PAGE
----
If You Want to Run a Successful Tech Company, You Don’t have to Follow the Path of “Silicon Valley”

Farhad Manjoo reported in today’s New York Times that, “The typical start-up fairy tale goes something like this: You begin with young entrepreneurs from Stanford or Harvard who have come up with some novel idea for disrupting restaurants or dog walking or whatever else.

“After creating a prototype, the guys (they are almost always men) enter start-up boot camps like Y Combinator, recruit a group of early investors, and perhaps launch a Kickstarter with a slick video. If the initial plan succeeds, the founders go into heedless expansion mode, which usually means selling off huge chunks of their company in exchange for gobs of money from venture capitalists. Then, after a few years, if all goes according to plan, they hit the big time — an initial public offering and a chance to be the next face of the future.”

The Times article noted that, “Well, sometimes. What’s often left out of the start-up dream story is any mention that there’s another way.

“In fact, it’s possible to create a huge tech company without taking venture capital, and without spending far beyond your means. It’s possible, in other words, to start a tech company that runs more like a normal business than a debt-fueled rocket ship careening out of control. Believe it or not, start-ups don’t even have to be headquartered in San Francisco or Silicon Valley.”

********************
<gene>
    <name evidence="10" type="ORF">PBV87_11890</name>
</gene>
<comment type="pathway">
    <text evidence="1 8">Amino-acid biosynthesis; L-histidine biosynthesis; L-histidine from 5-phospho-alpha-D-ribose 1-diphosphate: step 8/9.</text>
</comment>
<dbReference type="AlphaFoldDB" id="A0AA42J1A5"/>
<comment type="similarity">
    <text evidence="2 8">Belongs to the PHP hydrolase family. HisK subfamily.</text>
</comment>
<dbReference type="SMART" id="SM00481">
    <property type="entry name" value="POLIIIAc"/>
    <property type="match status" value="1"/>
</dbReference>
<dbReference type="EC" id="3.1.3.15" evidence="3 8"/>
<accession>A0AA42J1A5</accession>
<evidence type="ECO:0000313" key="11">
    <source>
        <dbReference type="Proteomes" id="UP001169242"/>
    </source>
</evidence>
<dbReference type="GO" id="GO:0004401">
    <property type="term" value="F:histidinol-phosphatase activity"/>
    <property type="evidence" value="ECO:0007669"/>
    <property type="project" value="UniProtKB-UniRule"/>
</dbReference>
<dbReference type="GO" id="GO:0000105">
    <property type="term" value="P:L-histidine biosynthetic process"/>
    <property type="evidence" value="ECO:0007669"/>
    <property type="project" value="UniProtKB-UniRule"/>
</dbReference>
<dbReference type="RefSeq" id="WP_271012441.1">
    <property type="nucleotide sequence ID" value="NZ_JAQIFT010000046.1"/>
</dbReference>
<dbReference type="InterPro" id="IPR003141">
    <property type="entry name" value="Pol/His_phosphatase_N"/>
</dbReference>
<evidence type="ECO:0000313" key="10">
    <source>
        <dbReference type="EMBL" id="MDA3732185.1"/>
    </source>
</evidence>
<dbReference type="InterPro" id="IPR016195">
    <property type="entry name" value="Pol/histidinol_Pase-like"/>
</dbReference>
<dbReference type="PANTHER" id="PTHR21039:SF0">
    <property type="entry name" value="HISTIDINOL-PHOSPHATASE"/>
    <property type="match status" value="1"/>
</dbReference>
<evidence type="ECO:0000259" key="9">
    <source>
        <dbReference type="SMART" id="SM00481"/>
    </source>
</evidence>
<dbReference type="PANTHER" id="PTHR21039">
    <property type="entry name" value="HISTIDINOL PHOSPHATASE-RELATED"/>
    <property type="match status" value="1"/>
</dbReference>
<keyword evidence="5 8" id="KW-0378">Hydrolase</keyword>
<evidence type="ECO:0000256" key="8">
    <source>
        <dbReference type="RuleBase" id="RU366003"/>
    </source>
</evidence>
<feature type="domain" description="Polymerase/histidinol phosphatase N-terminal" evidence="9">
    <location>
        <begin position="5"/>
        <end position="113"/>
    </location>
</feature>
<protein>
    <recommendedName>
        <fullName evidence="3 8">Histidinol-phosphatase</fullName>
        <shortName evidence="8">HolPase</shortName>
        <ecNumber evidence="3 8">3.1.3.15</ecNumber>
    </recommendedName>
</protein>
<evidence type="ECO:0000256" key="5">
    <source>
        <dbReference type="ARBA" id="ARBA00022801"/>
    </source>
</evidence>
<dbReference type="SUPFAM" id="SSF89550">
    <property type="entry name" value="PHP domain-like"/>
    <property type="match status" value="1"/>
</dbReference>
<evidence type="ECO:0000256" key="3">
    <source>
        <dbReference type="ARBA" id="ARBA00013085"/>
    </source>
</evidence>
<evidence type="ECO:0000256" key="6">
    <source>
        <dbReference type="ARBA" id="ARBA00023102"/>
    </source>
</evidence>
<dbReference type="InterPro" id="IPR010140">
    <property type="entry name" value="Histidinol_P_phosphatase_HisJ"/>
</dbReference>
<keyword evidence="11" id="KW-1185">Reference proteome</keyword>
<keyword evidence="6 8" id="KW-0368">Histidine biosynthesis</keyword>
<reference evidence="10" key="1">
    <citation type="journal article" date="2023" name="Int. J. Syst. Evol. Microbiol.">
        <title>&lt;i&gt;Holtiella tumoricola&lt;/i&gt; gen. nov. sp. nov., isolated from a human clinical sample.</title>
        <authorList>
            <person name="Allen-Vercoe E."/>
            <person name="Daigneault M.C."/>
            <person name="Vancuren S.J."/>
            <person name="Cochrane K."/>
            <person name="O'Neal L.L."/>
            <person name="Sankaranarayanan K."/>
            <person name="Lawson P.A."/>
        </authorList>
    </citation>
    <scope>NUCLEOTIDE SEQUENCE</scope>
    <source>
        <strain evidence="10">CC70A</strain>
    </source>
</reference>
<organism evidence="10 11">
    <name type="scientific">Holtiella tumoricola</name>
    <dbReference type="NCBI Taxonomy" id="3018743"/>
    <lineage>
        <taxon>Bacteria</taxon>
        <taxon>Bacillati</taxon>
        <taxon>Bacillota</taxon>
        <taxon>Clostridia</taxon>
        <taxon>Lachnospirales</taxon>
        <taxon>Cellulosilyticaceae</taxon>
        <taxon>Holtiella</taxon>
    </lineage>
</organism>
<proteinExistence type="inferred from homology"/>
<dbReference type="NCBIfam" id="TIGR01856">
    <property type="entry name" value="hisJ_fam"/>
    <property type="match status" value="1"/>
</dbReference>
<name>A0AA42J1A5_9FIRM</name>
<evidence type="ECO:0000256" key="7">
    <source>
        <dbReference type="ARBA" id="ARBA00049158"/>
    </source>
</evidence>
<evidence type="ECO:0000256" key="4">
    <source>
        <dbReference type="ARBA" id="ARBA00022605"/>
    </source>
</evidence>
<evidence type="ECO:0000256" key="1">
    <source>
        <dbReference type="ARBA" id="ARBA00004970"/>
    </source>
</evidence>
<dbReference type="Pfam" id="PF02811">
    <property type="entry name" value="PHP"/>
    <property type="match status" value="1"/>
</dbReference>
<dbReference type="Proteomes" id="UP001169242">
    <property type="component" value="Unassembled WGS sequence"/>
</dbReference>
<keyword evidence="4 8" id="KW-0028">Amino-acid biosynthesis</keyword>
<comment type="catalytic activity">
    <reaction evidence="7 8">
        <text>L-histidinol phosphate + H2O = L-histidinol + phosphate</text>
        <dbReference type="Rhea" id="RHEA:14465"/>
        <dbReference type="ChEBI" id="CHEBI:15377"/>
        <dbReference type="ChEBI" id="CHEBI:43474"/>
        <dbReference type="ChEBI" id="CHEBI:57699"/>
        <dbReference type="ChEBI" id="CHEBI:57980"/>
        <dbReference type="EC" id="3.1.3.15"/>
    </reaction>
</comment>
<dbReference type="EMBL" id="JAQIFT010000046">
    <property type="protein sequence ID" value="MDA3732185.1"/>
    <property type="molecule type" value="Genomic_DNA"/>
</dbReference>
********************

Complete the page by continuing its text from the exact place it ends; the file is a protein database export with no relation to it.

Mr. Manjoo explained that, “There is perhaps no better example of this other way than MailChimp, a 16-year-old Atlanta-based company that makes marketing software for small businesses. If you’ve heard of MailChimp, it’s either because you are one of its 12 million customers or because you were hooked on ‘Serial,’ the blockbuster true-crime podcast that MailChimp sponsored.

Under the radar, slowly and steadily, and without ever taking a dime in outside funding or spending more than it earned, MailChimp has been building a behemoth. According to Ben Chestnut, MailChimp’s co-founder and chief executive, the company recorded $280 million in revenue in 2015 and is on track to top $400 million in 2016. MailChimp has always been profitable, Mr. Chestnut said, though he declined to divulge exact margins. The company — which has repeatedly turned down overtures from venture capitalists and is wholly owned by Mr. Chestnut and his co-founder, Dan Kurzius — now employs about 550 people, and by next year it will be close to 700.”

Today’s article pointed out that, “As a private company, MailChimp has long kept its business metrics secret, but Mr. Chestnut wants to publicize its numbers now to show the road less traveled: If you want to run a successful tech company, you don’t have to follow the path of ‘Silicon Valley.’ You can simply start a business, run it to serve your customers, and forget about outside investors and growth at any cost.”

Mr. Manjoo pointed out that, “But if companies are forced to generate revenue from the beginning, ‘what you get really good at is making money,’ [Jason Fried, the co-founder of the software company Basecamp] said. ‘And that’s a much better habit for a business to work on early on, to survive on their own rather than be dependent on money people.'”

The Times article added that, ‘”Every time we sat down with potential investors, they never seemed to understand small business,’ Mr. Chestnut said. Venture capitalists always wanted MailChimp to serve ‘enterprise companies,’ large businesses with thousands of employees and, potentially, thousands to spend.

“‘Everybody we talked to said, ‘You’re sitting on a gold mine, and if you pivot to enterprise, you could be huge,’’ Mr. Chestnut said. ‘But something in our gut always said that didn’t feel right.'”

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